How to actually be the “Uber” of your industry
Wednesday, February 10, 2016/
Describing your new startup as the ‘Uber of’ a certain industry is a rarely correct cliche that requires much more than offering a convenient solution to be true, GreyLock partner Sarah Tavel says.
In a post on Medium, Tavel, a former Pinterest employee, outlines the problem with early-stage tech companies dubbing declaring themselves to be like the ride-sharing giant and what they need to do to actually make it accurate.
“It’s become cliche for startups to describe themselves as ‘Uber for X’,” Tavel writes.
“With Uber as the North Star, the mobile phone became the ‘remote control’ for our life and anything we wanted – groceries, take-out, laundry, our car – was just a tap away.
“The challenge is that many took the wrong lesson from Uber. Yes, convenience is huge but it was only part of the picture.”
But the secret of Uber’s success wasn’t just that it offered a better product, Tavel says, it was that they also offered it at a cheaper price – something that many other startups miss.
“Lowering prices was like throwing gas on a fire,” she says.
“The challenge I see with so many of these services is that most often they are new costs and they don’t fundamentally recast cost structures like Uber did. Instead many of them are an arbitrage on the cost of wealthy people’s time versus the less wealthy.”
For startups hoping to disrupt an industry like Uber did, Tavel offers a “new mantra”: 10 times product and save people money.
“As these businesses scale I’m guessing the hope is that they’ll be able to use their scale to gain cost advantage and move costs from consumers to the local businesses they support. This is the only path to winning the mass-market adoption Uber enjoys.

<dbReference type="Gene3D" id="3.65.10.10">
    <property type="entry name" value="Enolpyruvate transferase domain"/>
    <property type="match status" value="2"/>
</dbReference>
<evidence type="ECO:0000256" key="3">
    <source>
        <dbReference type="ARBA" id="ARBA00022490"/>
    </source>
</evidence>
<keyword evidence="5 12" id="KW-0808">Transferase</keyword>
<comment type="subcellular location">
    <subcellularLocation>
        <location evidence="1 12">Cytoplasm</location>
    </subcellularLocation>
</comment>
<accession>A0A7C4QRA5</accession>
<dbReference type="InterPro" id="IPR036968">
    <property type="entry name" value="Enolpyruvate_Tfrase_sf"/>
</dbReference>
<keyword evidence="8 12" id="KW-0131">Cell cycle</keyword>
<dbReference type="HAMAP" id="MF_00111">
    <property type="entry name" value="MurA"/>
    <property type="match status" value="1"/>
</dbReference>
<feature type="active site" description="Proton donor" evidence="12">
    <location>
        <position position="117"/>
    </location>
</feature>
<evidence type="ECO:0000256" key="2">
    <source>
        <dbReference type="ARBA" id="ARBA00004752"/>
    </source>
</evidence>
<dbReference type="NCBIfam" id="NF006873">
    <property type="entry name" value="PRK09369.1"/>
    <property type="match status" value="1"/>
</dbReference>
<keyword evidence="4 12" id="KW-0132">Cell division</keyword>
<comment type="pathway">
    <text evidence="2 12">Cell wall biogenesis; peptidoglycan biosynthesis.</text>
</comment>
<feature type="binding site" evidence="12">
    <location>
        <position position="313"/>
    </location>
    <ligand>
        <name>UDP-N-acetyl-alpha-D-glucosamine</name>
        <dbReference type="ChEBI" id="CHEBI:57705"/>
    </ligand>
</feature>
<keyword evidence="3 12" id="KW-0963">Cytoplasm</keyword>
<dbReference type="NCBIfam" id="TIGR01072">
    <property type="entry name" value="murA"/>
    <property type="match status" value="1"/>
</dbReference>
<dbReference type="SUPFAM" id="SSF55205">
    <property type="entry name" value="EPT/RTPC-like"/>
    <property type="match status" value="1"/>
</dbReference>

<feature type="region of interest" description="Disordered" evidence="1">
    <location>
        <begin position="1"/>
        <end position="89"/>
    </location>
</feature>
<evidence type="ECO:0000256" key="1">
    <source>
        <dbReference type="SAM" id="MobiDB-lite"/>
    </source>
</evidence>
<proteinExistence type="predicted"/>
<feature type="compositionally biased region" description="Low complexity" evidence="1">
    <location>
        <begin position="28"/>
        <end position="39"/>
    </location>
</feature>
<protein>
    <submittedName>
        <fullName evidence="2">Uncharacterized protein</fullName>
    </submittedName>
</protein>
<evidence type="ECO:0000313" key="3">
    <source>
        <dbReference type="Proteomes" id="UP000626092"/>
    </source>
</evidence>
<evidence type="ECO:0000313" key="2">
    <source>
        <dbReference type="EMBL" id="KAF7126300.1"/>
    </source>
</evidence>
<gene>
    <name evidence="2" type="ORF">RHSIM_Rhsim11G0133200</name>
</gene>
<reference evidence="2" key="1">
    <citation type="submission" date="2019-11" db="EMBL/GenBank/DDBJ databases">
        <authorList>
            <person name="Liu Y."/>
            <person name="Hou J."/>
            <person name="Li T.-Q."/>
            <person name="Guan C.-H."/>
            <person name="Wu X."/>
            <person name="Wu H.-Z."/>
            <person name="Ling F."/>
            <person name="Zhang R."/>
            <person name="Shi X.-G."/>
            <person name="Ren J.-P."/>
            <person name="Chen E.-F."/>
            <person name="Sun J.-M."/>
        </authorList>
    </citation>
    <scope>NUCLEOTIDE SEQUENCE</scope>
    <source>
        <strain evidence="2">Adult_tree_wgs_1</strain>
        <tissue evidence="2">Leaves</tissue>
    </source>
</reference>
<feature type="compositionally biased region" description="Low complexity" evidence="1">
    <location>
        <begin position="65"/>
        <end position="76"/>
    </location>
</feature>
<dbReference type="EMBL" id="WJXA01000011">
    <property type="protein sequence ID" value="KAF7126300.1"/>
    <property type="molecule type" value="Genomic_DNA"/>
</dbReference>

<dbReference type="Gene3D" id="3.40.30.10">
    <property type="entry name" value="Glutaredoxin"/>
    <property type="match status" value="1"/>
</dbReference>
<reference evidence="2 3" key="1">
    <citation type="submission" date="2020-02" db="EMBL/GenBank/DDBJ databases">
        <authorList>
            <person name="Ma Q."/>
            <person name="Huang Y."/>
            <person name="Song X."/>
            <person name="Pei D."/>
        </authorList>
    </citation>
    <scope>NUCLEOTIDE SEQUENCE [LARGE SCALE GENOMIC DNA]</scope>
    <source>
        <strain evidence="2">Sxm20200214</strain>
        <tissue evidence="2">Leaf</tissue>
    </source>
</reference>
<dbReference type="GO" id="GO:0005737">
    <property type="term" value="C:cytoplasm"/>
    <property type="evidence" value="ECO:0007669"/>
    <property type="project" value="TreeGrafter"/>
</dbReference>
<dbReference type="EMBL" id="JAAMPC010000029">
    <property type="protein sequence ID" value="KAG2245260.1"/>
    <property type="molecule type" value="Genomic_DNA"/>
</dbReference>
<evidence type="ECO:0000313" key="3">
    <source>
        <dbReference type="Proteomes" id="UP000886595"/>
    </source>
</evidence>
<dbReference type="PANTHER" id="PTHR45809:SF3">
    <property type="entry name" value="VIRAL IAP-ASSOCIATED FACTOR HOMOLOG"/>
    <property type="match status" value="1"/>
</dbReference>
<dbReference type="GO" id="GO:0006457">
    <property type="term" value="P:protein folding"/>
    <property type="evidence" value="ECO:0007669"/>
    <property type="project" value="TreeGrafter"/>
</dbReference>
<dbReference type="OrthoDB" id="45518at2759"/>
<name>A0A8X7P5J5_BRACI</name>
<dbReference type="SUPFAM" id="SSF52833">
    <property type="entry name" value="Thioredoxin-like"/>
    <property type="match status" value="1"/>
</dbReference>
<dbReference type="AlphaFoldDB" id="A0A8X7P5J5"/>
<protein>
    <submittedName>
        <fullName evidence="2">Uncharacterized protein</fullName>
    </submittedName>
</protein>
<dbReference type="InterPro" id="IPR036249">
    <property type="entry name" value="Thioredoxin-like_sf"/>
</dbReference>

“It’s possible but it’s a tougher needle to thread. To build an enduring multi-million dollar business, convenience isn’t enough.”
You can read the full piece on Medium here.
From the frontlines
Alan Jones: How to raise investment for a startup with no customers and no revenue Alan Jones M8 Ventures partner
Canva's Melanie Perkins has 10 tips for startups with 'crazy-big dreams' Melanie Perkins Canva co-founder
Why Up's transgender controversy shows there can be no separation between founders and their companies Joan Westenberg StartupSmart columnist
Take a stand: Why being neutral hurts profitability and engagement Steven Maarbani VentureCrowd executive director
The power of passion: Naked Wines' co-founder reflects on what made the startup successful Peta Jecks Naked Wines co-founder
Hipsters, hustlers and hackers: Three instances of everyday bias in startupland Theresa Lim Play2Lead founder
Diversity and coaching will rid the banking sector of its toxic culture problem Hema Kangeson inSpur founder
Why you should find the right role for the right person — not the other way around Bruce Stronge Outfit founder